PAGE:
Snacks; Healthy and Delicious! (just in time for end of Summer/Back to school)
There are so many reasons - and so many ways - to love avocado. A culinary superfood, avocados provide up to 20 nutrients including vitamins K, C and E, as well as folate, magnesium, zinc, and potassium. In fact, they actually have more potassium than bananas.
Unlike most fruits, avocado is low in carbohydrates and high in a healthy fat called oleic acid. Like olive oil, oleic acid has been linked to health benefits such as reducing inflammation, protecting cells against cancer, and reducing cholesterol. This amazing fruit also improves digestive health and helps your body absorb other nutrients.
There are limitless ways to add avocado to snacks or meals: Use avocado as a healthy spread on toast; blend it into scrambled eggs; add it to dips, salsa, or soup; slice for a salad topping.
Avocado is optimally ripe when the fruit is mildly soft to touch. Its flesh should be creamy and green-gold in color. If you don't use the whole fruit at one time, keep leftover avocado fresh by leaving the pit in the unused portion and allow it to sit, uncovered, on a counter for a few hours before placing it in the fridge (still uncovered) for up to two days. When you want to use the other half, simply peel off the brown crust to reveal a soft and deliciously ripe avocado beneath.
Beta-carotene has two important functions in the body: It functions as an antioxidant, protecting cells against damage, and it can be converted to Vitamin A (retinol), critical to maintaining skin and eye health.
Without beta-carotene, our bodies are unable to manufacture Vitamin A. And without sufficient Vitamin A, nearly all of our systems are at risk, including lungs, kidneys and immune function. Research shows that people who consume the necessary levels of beta-carotene are able to lower their risk for coronary artery disease, stroke, macular degeneration, and other age-related diseases.
You can get beta-carotene from a variety of foods:
The National Institutes of Health recommends a daily intake of 3,000 IU for adult men and 2,310 IU for adult women. For children, amounts vary according to age. While beta-carotene deficiency is rare in most industrialized countries, it can be difficult getting the recommended levels simply from food. That's where supplements come in. In consult with your healthcare practitioner, design a plan that meets your individual needs. You may want to consider a supplement with a mixture of carotenoids, including beta-carotene, alpha-carotene, lycopene, astaxanthin, lutein and zeaxanthin.
It's possible to take too much beta-carotene. This is usually indicated by a yellowing of the skin, palms or soles and is known as carotenemia. Once consumption of beta carotene is reduced, this yellowing fades over time. As always, your best outcomes are achieved when working closely with your healthcare practitioner.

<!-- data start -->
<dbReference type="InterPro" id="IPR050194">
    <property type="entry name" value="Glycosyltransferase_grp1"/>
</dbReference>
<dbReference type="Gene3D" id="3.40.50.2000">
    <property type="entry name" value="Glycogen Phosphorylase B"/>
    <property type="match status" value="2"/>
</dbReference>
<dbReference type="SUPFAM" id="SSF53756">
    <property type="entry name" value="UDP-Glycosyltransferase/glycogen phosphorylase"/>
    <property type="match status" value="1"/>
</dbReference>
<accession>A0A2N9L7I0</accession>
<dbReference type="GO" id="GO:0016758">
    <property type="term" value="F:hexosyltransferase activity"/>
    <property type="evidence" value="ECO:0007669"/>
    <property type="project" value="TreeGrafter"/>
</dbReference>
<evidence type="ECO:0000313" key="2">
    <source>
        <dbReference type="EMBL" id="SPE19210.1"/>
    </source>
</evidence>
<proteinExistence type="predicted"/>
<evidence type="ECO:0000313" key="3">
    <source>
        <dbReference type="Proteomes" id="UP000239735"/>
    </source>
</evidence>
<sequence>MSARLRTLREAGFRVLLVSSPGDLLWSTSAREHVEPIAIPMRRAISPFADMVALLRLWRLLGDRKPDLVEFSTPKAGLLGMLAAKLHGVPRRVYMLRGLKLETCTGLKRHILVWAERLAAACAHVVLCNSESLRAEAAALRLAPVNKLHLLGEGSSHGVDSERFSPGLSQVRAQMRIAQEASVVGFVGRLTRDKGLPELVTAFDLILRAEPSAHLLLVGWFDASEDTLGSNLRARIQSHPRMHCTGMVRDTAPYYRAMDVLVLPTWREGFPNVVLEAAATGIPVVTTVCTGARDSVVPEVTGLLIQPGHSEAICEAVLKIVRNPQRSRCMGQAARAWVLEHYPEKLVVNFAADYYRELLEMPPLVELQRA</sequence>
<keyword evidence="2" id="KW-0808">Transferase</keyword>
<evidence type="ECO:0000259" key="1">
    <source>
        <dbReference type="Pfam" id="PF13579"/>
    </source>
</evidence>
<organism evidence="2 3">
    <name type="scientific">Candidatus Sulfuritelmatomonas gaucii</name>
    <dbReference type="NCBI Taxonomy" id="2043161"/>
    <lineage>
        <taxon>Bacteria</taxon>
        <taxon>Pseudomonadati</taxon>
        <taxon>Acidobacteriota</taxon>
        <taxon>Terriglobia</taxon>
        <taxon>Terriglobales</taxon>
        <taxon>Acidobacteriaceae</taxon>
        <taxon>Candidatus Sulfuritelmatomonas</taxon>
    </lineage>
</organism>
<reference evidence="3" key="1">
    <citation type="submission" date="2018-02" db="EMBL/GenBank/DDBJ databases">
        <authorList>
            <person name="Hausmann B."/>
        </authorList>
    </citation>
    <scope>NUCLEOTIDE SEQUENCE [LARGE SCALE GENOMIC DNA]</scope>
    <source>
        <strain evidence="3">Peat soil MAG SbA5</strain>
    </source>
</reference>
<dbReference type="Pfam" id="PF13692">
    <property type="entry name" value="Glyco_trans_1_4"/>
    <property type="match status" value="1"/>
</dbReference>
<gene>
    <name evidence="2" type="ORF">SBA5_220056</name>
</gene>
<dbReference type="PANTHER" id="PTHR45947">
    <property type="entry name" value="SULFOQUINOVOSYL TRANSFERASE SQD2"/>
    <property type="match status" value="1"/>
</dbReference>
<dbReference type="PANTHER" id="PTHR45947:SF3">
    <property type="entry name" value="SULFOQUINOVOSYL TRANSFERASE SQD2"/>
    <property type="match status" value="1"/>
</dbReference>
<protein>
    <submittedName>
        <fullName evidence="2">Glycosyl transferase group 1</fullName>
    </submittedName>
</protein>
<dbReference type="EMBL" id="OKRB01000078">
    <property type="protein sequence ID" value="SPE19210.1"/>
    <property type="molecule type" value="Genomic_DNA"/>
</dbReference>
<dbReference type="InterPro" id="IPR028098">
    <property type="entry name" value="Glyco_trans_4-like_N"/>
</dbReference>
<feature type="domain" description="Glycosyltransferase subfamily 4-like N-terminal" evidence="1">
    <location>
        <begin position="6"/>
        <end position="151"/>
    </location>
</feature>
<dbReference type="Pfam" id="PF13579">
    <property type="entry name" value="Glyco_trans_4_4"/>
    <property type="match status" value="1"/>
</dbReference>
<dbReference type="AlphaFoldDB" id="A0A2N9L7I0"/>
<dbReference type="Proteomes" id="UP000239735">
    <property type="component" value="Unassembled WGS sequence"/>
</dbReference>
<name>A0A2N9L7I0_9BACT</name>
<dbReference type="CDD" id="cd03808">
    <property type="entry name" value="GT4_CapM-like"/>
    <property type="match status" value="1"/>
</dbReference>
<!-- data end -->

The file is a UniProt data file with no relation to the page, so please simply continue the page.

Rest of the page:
There's nothing like a rose to stimulate feelings of wellbeing. And nothing quite like rose hip - the actual fruit of a rose - to enhance health and promote wellness.
Of all the roses, the beautiful Wild Dog Rose is the type most often cultivated for their hips. Once the flower has bloomed, and all the petals have fallen off, the hip is picked and used in a range of herbal preparations. Rose hips contain a variety of antioxidants (especially Vitamin C), Vitamin A, carotenoids, and other plant compounds that are recognized for their role in preventing degenerative disease, including heart disease and certain types of cancer.
Many natural health practitioners use rose hip to treat wounds and inflammation. Rose hip oil is commonly used in cosmetics as it has the ability to revitalize skin cells. It has been used to treat scars, acne and burns. In Germany, rose hip powder (capsule) has been used to treat osteoarthritis and rheumatoid arthritis. Herbalists have long used rose hip tea to ease constipation and as a supplement to treat a cold.
Rose hip pulp can be incorporated into sauces or made into a jelly. Standardized extracts are also available in capsules. Always check with your wellness practitioner before using any herbal remedy.
The information offered by this newsletter is presented for educational purposes. Nothing contained within should be construed as nor is intended to be used for medical diagnosis or treatment. This information should not be used in place of the advice of your physician or other qualified health care provider. Always consult with your physician or other qualified health care provider before embarking on a new treatment, diet or fitness program. You should never disregardmedical advice or delay in seeking it because of any information contained within this newsletter.